Reinventing the Newsroom

Back to Basics on Public Notices

Posted in Cultural Change by reinventingthenewsroom on February 5, 2010

Yesterday at Nieman Journalism Lab, Mac Slocum offered a roundup of the arguments for requiring governments to continue printing public notices in newspapers instead of doing so online, summarizing the case as made by newspaper-industry lobbyist Tonda Rush. I commented quickly (and a bit viscerally) — and then found myself coming back to why, exactly, I’d gotten so upset.

Granted, the pro-printing arguments seemed pretty weak, and sleeping on them hasn’t exactly changed my mind.

The first pro-print argument is that there would be startup costs associated with moving public notices to the Web, and the cost-savings wouldn’t be very much — 1% to 2% of county and municipal budgets at best, Rush says. The startup costs seem like a red herring. According to Slocum, 40 states have proposed letting local governments opt for the Web, only to be opposed furiously by newspaper lobbyists. I have a certain reflexive cynicism about government efficiency, but I doubt that local governments would be clamoring to put public notices online if the startup costs were self-defeatingly high. Meanwhile, I’d love to hear that my county had figured out a relatively painless way to save 1% to 2% of its budget.

The second argument is that print has a permanence online doesn’t. It’s at least interesting to hear this claim unaccompanied by rhapsodies about the crinkle of paper and the clink of spoons at the breakfast table, but beyond that I’m unmoved. By this measure, why not record public records on stone tablets, as a safeguard against some world-wide conflagration that would turn our archived paper and microfilm to drifts of ash and sad little curls of plastic? A secondary argument is that litigation favors iron-clad documentation, and the print model is better for those purposes. That’s a better case, but I’m rarely persuaded when the reason to keep something boils down to an inefficient model that hasn’t kept up with the times. Change the model!

The third argument is that you can’t trust the government to publish and maintain official records. Frankly, here either somebody’s tin-foil hat has fallen off or people are being awfully disingenuous. If you subscribe to this paranoid mindset, does the idea of newspapers as watchdogs make things any better?

But let’s back up. Let’s go back to the question that should always be asked when adapting to the Web: If we were starting today, would we do this? This time, though, let’s not think about it from a newspaper-revenue point of view. Rather, let’s think about it from a public-records point of view.

We want public records to be official, to be visible and to be discoverable later on. And we want accessing them to be as easy as possible for as many people as possible.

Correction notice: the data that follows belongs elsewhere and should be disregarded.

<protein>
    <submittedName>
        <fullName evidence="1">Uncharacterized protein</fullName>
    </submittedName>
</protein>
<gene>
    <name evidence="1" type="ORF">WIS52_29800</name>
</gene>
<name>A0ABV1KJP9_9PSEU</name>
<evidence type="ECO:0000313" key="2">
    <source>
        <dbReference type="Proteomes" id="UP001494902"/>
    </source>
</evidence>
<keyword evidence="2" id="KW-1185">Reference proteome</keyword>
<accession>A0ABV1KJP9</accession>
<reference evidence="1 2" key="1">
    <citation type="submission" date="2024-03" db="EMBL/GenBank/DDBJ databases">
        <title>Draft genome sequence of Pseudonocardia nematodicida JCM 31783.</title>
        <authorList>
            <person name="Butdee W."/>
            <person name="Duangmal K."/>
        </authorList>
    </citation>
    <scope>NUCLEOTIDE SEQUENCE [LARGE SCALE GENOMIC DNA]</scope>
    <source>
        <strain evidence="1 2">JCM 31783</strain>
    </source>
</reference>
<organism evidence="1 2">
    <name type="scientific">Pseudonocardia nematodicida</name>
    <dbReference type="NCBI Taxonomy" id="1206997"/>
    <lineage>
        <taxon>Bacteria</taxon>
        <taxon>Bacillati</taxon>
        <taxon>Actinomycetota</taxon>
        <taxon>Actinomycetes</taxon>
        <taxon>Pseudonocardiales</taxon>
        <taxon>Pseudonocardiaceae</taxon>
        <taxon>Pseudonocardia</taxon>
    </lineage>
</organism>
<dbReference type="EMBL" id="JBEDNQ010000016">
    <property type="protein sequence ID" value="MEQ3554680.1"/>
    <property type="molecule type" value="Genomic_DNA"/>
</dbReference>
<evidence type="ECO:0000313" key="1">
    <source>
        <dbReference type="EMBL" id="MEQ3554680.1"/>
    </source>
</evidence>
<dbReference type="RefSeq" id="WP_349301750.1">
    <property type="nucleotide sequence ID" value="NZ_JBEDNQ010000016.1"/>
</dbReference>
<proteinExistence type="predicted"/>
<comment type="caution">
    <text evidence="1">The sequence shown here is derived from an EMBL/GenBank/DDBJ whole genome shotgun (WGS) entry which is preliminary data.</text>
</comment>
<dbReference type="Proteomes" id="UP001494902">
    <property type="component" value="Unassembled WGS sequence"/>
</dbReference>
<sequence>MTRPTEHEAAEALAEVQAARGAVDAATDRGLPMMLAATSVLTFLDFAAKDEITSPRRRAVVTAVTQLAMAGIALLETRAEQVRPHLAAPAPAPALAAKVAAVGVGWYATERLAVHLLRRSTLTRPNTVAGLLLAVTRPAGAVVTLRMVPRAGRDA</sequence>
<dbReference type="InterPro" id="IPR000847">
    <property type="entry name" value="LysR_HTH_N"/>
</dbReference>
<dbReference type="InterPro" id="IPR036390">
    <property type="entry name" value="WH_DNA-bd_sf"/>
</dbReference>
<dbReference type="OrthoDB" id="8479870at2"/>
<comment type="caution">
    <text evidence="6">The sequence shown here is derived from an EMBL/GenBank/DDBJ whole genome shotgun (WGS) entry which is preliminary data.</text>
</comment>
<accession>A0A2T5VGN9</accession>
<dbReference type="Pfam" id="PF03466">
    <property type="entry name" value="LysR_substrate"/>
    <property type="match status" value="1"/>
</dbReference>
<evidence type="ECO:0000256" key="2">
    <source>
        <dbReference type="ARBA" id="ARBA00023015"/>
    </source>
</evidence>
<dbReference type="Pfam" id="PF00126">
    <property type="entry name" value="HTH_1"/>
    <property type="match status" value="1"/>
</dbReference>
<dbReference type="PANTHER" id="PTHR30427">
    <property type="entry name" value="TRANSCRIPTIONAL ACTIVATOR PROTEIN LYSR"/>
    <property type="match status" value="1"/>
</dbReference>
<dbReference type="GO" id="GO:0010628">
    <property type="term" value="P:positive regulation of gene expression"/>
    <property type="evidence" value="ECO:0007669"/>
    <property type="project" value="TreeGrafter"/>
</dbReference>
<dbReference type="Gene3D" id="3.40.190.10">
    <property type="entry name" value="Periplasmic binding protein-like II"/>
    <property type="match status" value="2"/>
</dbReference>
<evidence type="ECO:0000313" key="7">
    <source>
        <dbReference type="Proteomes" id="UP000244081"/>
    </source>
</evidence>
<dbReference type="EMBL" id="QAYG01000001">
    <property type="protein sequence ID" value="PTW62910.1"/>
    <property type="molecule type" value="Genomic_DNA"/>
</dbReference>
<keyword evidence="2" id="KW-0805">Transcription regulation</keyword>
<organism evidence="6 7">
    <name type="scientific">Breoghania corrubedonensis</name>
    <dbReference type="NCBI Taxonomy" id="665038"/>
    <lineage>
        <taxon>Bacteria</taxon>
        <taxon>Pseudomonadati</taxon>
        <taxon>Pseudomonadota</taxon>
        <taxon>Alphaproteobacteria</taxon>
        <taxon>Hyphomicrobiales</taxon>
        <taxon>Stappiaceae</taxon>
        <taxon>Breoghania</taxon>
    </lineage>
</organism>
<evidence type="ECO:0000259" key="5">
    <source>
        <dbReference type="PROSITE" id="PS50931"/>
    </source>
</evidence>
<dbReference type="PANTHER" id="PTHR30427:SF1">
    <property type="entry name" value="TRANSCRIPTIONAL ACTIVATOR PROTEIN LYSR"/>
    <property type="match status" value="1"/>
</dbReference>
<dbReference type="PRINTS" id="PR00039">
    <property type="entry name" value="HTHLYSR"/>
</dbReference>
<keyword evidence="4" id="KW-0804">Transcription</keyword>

OK, so what’s the best way to accomplish this? We might say, “I think the best way is to pay newspaper publishers to run these notices in extremely small type to the right of this week’s listings of acoustic guitar players appearing in coffee shops and below the syndicated parenting advice.” But it seems more likely that we’d say, “Let’s put these public notices in a database so they’re searchable and publish them to the Web, so interested citizens can find them whenever they like with a couple of mouse clicks and a bit of typing.” (And while we’re on the subject, why on earth aren’t news organizations making use of their head start to create these databases and Web sites themselves? Did we really learn nothing from Craigslist and Monster.com?)

And now we get to what made me mad.

Newspapers’ champions often tout the press as an engine of a healthy democracy, and papers as having a civic mission. And I mostly agree with that stuff. (Minus the “paper” part of it, anyway.) But if you’re going to talk the talk, walk the walk. Doesn’t making public records as visible and searchable as possible improve the health of democracy too? Newspapers rarely look better than when they’re taking powerful industry groups to task for letting their own bottom lines obstruct the public good. How is that not exactly what’s happening here?

I believe in news organizations having a sense of civic mission. I don’t think that’s naïve or corny or out of date. But if your sense of civic mission only extends as far as the boundaries of your own parochial interests, it’s not worth very much.

26 Responses

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  1. Megan said, on February 5, 2010 at 11:20 am

    A few months back, I was impressed at the size of the classified section in the Post. Then I realized it was all foreclosure notices. Figured at least the Post was getting something out of it.

    They post public notices on giant yellow posterboard in front of the affected area in Virginia. You still can’t tell what it says as you drive by it, though. Online would be the most user-friendly way to handle this stuff — searchable by location, since it’s not like we know what the sign says.

    It’s just too bad that the proposal to put everything online and not in the newspaper would take more revenue away from an industry that’s already on life support.

    • reinventingthenewsroom said, on February 5, 2010 at 2:38 pm

      It is too bad, yes. But the world changes. And papers could change with it instead of thinking things will go differently this time….

  2. Mac Slocum said, on February 5, 2010 at 12:22 pm

    “… why on earth aren’t news organizations making use of their head start to create these databases and Web sites themselves?”

    Amen to that! Regardless of whether public notices continue to appear in print editions or not, I cannot understand why news companies aren’t developing innovative uses for this type of atomized data.

    • reinventingthenewsroom said, on February 5, 2010 at 2:42 pm

      It’s just amazing, particularly after Craigslist and Monster.com. The industry remembers the past and is STILL doomed to repeat it.